Taken from the Simba Resort website:
Located 90 minutes away from Nairobi by road, Naivasha has long been the place for those seeking to get away from it all. Joy Adamson, author of Born Free made the shores her home, so did Lord Errol and a host of other well-known personalities. At 1880m above sea level, the air is cool, crisp and reinvigorating.The Naivasha Simba Lodge is situated on the banks of Lake Naivasha, the cleanest lake in the Great Rift Valley. This fresh water lake was once Nairobi’s main landing strip for the luxury Flying Boats that came all the way from London. Travelers would then proceed to Nairobi by bus. It has no known outlet, which is considered a requisite for a fresh water lake!
We arrived at Lake Naivasha Simba Lodge in time for a late lunch. After a morning of flamingos watching and the drive around Mount Longonot, and extinct volcano, we were ready. Funny how gawking our a window and taking photos whets the appetite.
Rooms found and suitcases stowed (this is really a luxury resort – just found out that double rates in peak season are $575 per night!!!), we headed through their little game preserve to the boat launch. Unlike Lake Baringo, they had boats for everyone at the same time. Prewarned by our driver, Anthony, we made sure that our skipper had some fish for the eagle (none of the others in the group knew this). We were off to see birds and hippos.
Lake Naivasha is home to a LOT of hippos. We had hardly launched when we came upon a family – they are quite used to people and were not too worried when 6 boats came close to take photos.I wonder what they are thinking about all the people watching them. They must think we look pretty funny as well, all with long black things up in front of our faces. Boring.A bit farther up the shore, we came to a gulp (some sources say “flight”) of cormorants. These fellows were a different species than the Lake Baringo ones.We were on our way to the the pelicans (it’s a squadron, by the way), when we stopped to call the eagle. Our boatman whistled, and a fish eagle came circling out from the trees – obviously, this is a rehearsed sight. Amazing, none-the-less.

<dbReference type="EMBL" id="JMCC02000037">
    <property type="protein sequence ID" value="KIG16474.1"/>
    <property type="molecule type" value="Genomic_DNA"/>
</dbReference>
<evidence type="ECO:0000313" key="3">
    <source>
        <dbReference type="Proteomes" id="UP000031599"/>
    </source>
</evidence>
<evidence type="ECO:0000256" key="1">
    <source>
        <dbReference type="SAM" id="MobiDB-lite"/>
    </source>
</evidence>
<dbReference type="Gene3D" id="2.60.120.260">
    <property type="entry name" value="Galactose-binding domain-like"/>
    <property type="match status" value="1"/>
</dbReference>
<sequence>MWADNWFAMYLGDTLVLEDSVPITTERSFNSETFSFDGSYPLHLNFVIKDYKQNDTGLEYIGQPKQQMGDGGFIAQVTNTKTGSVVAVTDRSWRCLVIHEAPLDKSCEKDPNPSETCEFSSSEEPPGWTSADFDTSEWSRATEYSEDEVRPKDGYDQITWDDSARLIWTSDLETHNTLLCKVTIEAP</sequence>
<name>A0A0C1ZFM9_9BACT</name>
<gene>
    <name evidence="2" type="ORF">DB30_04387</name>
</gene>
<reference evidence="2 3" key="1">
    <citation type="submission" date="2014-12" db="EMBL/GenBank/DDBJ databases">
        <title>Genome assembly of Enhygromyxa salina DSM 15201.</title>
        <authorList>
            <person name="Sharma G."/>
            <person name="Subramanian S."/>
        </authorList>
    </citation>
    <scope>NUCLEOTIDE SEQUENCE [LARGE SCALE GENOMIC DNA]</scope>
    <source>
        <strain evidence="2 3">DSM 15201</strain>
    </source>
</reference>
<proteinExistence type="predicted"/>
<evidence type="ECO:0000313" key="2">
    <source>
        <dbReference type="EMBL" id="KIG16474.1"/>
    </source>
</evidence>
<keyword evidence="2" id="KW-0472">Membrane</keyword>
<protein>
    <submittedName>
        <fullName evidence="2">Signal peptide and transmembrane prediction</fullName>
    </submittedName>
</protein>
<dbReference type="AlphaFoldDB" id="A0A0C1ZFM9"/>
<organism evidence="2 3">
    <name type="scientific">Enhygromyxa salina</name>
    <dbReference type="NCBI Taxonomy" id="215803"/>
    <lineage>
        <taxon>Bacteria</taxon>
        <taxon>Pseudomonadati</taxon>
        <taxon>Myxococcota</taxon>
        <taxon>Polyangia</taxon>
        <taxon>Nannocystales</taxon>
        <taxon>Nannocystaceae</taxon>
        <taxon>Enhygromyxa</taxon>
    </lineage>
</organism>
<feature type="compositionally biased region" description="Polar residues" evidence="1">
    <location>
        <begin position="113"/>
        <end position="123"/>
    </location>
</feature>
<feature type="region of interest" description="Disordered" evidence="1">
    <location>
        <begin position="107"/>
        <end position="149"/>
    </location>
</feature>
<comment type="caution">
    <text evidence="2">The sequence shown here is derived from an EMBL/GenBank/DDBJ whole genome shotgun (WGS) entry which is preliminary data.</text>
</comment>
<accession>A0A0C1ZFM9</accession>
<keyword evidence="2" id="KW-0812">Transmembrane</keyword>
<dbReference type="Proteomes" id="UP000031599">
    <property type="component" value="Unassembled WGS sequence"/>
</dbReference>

He threw the fish up and it dropped into the water – the eagle swooped down to get it. Here are a couple of shots of it – one just before he hit the water, and one just leaving with the prize.On to the pelicans – what strange-looking birds they are. We had pelicans in Saskatchewan where I grew up – I remember a rhyme about them:A wonderful bird is a pelican, His beak can hold more than his belly can, And I sure wish I knew how the H*ll he can.
Maybe not quite correct for the family channel, but….. here the are – both on shore and taking off in flight.We also saw a cover (or raft) of coots – we call them mudhens back home. it takes a lot of effort for them to get airborne – they look so funny “pedaling” across the top of the water trying to gain the momentum. in a small inlet or creek mouth, we found a Pied KingfisherAnd our eagle, busy devouring his fish…… not a great shot as the camera was focusing on the leaves..You can see the resemblance to our Bald Eagles – but these are much smaller, and notice the brown plumage.
We also saw, in the distance, these ibises up in a tree. They are long-legged wading birds – what in the world are they doing in a tree, anyway? Again – not the best shot, but you get they idea, and they look so ridiculous that I had to include it. Now, every time I see an Ibis Hotel, I will think of these birds.
On the way back, we saw lots more hippos, cormorants, unusual plants… and the sun breaking out of the clouds over the water…Once back on land, we saw this lovely family of giraffes – they look so ungainly, yet when they move, they are so graceful. Aren’t the babies cute?Off to clean up for dinner. We sat around a campfire singing for a long time – didn’t take my camera, so no shots of it, but it really made the evening special.
Day 2 in Kenya was great – and we hadn’t even been “On Safari” yet!!!